Scientific progress, the availability of technical facilities, cross-fertilisation between different research communities and combined innovation are giving us an unstoppable progression of human capabilities. But how much, and more importantly, which innovation is really on a human scale?
Giovanni Miragliotta, Professor of Advanced Planning, Co-Director of the Industry 4.0 Observatory, Politecnico di Milano
Everywhere we look, as citizens and as researchers, we read about the “magnifiche sorti e progressive” that, by means of new technologies, are changing our society and our lives. From the more familiar ones, such as broadband communication networks, to the more advanced, such as bioengineering, to those operating behind the scenes, such as cryptography, it all comes together to the point where it is almost difficult to realise the potential for change in the research and innovation system we have built up in developed countries. This potential is realised from time to time by some unexpected discontinuities, such as the pandemic we are currently experiencing, which, by combining the various existing innovations, show us how the way we work, teach, plan and treat can be overturned in just a few months. A very powerful reflection in this sense, also and above all because it comes from a man of letters and not from a scientist, is the one recently published by Alessandro Baricco.
This occasion, which has shown us the extent and speed of possible change, can be used to elaborate on what innovation is at a human scale; it more important than ever to do so right now, in view of what is being developed in universities and laboratories all over the world, since the forthcoming technological breakthroughs could materialise a change, which many believe (and I am one of them) could be disruptive to the very core of our society.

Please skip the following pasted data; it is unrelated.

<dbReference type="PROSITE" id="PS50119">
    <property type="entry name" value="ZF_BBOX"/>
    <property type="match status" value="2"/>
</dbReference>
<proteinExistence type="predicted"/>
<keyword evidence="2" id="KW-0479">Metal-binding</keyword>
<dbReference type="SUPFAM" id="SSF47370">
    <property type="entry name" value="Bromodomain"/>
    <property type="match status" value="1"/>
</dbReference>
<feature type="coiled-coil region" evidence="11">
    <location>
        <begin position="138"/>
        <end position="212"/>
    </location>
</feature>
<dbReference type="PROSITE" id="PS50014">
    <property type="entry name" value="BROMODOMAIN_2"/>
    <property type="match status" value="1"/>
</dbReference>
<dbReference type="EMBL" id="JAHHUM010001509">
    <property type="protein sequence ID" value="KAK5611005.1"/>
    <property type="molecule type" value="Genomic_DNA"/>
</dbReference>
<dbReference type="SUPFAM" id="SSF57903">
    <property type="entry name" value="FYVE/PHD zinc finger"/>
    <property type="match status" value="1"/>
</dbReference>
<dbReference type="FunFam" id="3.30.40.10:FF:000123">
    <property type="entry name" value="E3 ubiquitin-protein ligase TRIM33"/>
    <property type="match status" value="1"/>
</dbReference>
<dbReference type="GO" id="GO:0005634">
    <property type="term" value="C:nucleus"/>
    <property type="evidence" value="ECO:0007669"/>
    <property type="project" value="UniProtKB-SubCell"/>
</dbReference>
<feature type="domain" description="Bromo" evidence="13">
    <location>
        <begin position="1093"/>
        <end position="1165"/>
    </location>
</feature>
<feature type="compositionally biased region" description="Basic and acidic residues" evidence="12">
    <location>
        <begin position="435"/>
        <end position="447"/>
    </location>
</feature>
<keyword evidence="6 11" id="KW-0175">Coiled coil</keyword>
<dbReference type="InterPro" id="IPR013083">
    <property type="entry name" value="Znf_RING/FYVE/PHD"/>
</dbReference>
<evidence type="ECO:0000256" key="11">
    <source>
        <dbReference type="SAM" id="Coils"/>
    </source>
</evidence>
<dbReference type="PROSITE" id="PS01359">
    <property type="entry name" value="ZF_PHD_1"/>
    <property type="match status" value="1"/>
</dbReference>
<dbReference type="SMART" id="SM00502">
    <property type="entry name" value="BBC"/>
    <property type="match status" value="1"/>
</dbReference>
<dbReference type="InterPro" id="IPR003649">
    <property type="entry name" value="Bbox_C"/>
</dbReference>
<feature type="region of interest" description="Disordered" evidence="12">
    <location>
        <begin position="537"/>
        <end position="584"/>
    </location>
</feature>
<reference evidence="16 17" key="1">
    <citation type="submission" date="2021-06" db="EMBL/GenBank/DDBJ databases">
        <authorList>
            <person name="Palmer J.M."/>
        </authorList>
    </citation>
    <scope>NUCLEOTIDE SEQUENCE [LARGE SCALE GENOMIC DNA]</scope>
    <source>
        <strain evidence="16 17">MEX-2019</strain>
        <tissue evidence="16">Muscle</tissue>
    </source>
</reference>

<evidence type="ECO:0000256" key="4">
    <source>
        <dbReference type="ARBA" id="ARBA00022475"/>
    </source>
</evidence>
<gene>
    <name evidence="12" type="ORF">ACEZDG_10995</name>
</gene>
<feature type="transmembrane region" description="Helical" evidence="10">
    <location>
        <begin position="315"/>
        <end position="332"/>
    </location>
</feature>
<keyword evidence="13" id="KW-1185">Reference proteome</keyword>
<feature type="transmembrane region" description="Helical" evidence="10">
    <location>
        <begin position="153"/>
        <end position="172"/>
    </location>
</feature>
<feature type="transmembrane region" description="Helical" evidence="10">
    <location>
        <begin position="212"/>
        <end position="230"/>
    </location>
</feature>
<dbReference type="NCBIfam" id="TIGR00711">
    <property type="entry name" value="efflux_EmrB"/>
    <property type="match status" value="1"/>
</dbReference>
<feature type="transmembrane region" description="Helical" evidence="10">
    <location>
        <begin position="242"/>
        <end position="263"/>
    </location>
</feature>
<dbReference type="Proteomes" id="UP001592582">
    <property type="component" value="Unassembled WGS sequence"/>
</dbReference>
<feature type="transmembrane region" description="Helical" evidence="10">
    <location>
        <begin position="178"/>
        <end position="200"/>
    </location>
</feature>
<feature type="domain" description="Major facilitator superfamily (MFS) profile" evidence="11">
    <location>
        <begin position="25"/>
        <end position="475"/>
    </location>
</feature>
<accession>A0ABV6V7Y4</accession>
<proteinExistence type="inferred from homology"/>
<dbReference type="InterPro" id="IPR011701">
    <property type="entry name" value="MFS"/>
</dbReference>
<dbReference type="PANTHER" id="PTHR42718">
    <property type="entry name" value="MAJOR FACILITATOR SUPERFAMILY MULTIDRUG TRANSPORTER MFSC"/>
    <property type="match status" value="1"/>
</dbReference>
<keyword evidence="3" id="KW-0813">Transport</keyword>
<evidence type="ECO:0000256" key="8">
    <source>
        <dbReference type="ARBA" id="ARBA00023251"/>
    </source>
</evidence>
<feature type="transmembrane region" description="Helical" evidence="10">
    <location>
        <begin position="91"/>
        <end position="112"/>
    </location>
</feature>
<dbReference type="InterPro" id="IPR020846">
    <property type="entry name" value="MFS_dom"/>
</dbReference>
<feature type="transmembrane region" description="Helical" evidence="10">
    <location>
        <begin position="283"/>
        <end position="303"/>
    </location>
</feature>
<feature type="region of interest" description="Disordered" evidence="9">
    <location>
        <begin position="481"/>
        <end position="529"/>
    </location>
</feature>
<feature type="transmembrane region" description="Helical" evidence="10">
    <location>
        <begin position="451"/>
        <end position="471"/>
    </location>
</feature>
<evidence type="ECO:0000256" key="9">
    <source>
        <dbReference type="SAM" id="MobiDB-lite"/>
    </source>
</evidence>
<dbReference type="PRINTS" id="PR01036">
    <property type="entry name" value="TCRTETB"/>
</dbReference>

If we consider western democratic states as the main scope, our society rests on a set of pillars, a mix of worldview ideology, morals and common sense, which form the glue. Some technological innovations (first and foremost bioengineering and artificial intelligence) are, so to speak, on a collision course with these pillars, and could lead to new societies, the extent to which they will be on a human scale is difficult to predict, at least as we currently interpret that scale.
Let’s us consider the central role that the work plays in the structure of society, even just focusing on its economic value and disregard the psychological aspects or that of personal fulfilment; for the first time in history we are beginning to glimpse a possible future in which not only we can no longer predict what our children’s jobs will be in 30 years’ time, but we are beginning to doubt that there may even be any jobs left. In an increasing number of specific fields of work (=Narrow AI), in fact, machines have already achieved superhuman abilities and, as you probably know, there is a huge debate about the balance between jobs created and lost. The analyses carried out in the Artificial Intelligence Observatory, at least for the next decade, seem to indicate a positive scenario, but if we extend the horizon of analysis, we cannot exclude a situation in which the demand for human labour will be much lower, made unprofitable or useless by the new skills of machines. In the context of fragile monetary and fiscal equilibrium of nations, a significant alteration in the labour market could represent a strong element of instability.